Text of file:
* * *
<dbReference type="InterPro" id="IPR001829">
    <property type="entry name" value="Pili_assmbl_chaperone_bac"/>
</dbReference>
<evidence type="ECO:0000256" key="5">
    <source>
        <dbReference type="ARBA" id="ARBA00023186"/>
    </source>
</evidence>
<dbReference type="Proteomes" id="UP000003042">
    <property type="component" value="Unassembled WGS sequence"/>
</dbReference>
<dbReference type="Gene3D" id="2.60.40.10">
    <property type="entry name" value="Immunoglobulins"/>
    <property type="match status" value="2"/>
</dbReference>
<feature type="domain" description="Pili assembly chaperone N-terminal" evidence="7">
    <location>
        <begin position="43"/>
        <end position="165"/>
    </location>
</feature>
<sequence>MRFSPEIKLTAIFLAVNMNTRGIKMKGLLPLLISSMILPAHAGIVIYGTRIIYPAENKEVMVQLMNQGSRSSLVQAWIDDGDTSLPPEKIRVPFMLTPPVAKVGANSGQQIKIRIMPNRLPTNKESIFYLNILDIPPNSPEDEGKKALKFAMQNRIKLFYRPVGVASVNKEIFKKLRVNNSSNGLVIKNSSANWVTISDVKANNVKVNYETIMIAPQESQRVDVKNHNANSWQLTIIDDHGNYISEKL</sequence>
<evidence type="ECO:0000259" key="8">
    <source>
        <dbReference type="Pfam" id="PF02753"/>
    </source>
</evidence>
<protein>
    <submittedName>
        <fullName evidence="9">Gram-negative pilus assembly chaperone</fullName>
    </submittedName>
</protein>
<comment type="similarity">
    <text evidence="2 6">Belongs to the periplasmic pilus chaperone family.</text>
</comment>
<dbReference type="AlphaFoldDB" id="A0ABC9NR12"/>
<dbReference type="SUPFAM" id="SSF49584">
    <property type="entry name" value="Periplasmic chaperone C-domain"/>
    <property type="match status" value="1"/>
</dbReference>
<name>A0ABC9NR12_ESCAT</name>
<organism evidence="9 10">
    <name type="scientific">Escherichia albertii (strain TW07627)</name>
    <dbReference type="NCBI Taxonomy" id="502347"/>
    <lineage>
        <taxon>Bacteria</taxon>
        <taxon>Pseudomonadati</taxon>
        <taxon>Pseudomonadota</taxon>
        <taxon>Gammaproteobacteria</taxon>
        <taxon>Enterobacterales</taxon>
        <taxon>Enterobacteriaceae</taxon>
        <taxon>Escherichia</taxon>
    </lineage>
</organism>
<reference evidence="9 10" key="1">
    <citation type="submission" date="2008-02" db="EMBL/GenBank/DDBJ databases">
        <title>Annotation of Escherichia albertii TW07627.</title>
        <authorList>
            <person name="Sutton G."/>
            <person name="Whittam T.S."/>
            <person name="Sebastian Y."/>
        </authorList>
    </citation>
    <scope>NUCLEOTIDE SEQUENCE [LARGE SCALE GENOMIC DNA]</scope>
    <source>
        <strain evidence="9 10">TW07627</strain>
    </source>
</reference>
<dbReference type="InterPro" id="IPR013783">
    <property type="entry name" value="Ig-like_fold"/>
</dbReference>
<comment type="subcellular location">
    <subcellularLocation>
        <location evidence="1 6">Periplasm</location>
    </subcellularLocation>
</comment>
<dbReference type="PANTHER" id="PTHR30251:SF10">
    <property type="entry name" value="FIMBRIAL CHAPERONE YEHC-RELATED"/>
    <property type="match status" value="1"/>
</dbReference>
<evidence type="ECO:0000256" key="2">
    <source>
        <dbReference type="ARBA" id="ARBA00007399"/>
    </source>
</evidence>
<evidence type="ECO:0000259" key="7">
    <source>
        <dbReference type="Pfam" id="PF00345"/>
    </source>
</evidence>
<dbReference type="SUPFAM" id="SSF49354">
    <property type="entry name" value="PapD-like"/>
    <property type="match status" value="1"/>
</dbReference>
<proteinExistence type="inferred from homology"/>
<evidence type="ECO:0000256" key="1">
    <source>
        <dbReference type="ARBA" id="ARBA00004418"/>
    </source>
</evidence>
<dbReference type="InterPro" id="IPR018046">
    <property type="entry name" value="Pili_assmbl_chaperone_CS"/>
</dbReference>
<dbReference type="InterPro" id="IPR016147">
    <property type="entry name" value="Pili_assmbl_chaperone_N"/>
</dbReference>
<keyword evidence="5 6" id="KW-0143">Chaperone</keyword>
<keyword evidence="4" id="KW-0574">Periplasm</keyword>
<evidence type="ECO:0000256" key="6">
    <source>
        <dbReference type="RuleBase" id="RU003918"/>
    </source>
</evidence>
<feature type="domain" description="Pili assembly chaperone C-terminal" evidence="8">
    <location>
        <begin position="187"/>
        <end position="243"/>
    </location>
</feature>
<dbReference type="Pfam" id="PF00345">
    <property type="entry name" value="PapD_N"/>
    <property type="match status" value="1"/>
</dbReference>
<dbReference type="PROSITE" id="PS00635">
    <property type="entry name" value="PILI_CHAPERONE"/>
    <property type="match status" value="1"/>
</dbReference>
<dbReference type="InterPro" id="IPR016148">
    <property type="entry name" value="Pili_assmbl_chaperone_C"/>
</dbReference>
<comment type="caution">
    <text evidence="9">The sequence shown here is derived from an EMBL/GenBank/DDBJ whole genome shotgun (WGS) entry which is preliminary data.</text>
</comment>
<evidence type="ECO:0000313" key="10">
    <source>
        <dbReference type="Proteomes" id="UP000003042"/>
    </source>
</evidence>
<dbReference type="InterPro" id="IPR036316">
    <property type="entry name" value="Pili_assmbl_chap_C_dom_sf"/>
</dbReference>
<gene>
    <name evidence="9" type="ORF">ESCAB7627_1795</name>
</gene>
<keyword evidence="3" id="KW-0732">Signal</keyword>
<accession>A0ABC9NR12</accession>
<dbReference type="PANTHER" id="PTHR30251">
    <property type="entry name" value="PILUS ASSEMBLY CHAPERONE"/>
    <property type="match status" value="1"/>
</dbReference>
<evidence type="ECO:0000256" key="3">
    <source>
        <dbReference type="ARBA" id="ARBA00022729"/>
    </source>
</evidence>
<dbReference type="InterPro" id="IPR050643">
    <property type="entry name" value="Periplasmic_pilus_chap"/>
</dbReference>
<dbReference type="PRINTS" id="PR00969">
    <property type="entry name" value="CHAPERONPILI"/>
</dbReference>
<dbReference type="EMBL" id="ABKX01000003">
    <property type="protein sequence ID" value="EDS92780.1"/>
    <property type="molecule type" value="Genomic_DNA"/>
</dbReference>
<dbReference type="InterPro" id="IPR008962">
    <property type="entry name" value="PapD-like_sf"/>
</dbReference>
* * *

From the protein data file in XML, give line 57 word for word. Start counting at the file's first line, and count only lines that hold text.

        <title>Annotation of Escherichia albertii TW07627.</title>